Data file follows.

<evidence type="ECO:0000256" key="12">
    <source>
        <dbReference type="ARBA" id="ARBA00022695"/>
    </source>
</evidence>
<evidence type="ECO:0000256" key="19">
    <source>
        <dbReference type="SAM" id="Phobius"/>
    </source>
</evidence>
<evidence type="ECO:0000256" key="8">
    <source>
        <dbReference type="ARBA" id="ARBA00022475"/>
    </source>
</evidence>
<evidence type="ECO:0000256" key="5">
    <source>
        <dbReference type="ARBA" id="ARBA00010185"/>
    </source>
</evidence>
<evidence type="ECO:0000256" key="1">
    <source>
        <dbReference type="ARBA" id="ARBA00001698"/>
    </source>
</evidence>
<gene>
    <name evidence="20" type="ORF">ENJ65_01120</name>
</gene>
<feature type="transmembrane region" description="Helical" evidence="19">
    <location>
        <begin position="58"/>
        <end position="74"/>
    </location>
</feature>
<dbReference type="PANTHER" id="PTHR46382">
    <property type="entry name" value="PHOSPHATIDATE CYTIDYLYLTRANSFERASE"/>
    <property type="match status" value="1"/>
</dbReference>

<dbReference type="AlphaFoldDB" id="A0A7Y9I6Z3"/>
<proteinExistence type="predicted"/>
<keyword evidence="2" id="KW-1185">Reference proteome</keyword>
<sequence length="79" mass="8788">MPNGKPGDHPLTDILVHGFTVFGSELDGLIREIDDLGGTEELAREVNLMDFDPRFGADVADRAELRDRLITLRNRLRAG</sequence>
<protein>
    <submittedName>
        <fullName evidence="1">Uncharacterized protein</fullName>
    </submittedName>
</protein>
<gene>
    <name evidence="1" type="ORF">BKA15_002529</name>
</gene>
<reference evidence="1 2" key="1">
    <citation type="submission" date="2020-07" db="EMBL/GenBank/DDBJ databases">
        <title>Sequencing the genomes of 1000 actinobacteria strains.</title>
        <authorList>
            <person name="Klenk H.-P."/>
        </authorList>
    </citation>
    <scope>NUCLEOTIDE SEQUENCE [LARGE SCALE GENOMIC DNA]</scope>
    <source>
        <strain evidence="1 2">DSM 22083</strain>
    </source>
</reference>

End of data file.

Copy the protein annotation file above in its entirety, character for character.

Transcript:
<evidence type="ECO:0000256" key="12">
    <source>
        <dbReference type="ARBA" id="ARBA00022695"/>
    </source>
</evidence>
<evidence type="ECO:0000256" key="19">
    <source>
        <dbReference type="SAM" id="Phobius"/>
    </source>
</evidence>
<evidence type="ECO:0000256" key="8">
    <source>
        <dbReference type="ARBA" id="ARBA00022475"/>
    </source>
</evidence>
<evidence type="ECO:0000256" key="5">
    <source>
        <dbReference type="ARBA" id="ARBA00010185"/>
    </source>
</evidence>
<evidence type="ECO:0000256" key="1">
    <source>
        <dbReference type="ARBA" id="ARBA00001698"/>
    </source>
</evidence>
<gene>
    <name evidence="20" type="ORF">ENJ65_01120</name>
</gene>
<feature type="transmembrane region" description="Helical" evidence="19">
    <location>
        <begin position="58"/>
        <end position="74"/>
    </location>
</feature>
<dbReference type="PANTHER" id="PTHR46382">
    <property type="entry name" value="PHOSPHATIDATE CYTIDYLYLTRANSFERASE"/>
    <property type="match status" value="1"/>
</dbReference>

<dbReference type="AlphaFoldDB" id="A0A7Y9I6Z3"/>
<proteinExistence type="predicted"/>
<keyword evidence="2" id="KW-1185">Reference proteome</keyword>
<sequence length="79" mass="8788">MPNGKPGDHPLTDILVHGFTVFGSELDGLIREIDDLGGTEELAREVNLMDFDPRFGADVADRAELRDRLITLRNRLRAG</sequence>
<protein>
    <submittedName>
        <fullName evidence="1">Uncharacterized protein</fullName>
    </submittedName>
</protein>
<gene>
    <name evidence="1" type="ORF">BKA15_002529</name>
</gene>
<reference evidence="1 2" key="1">
    <citation type="submission" date="2020-07" db="EMBL/GenBank/DDBJ databases">
        <title>Sequencing the genomes of 1000 actinobacteria strains.</title>
        <authorList>
            <person name="Klenk H.-P."/>
        </authorList>
    </citation>
    <scope>NUCLEOTIDE SEQUENCE [LARGE SCALE GENOMIC DNA]</scope>
    <source>
        <strain evidence="1 2">DSM 22083</strain>
    </source>
</reference>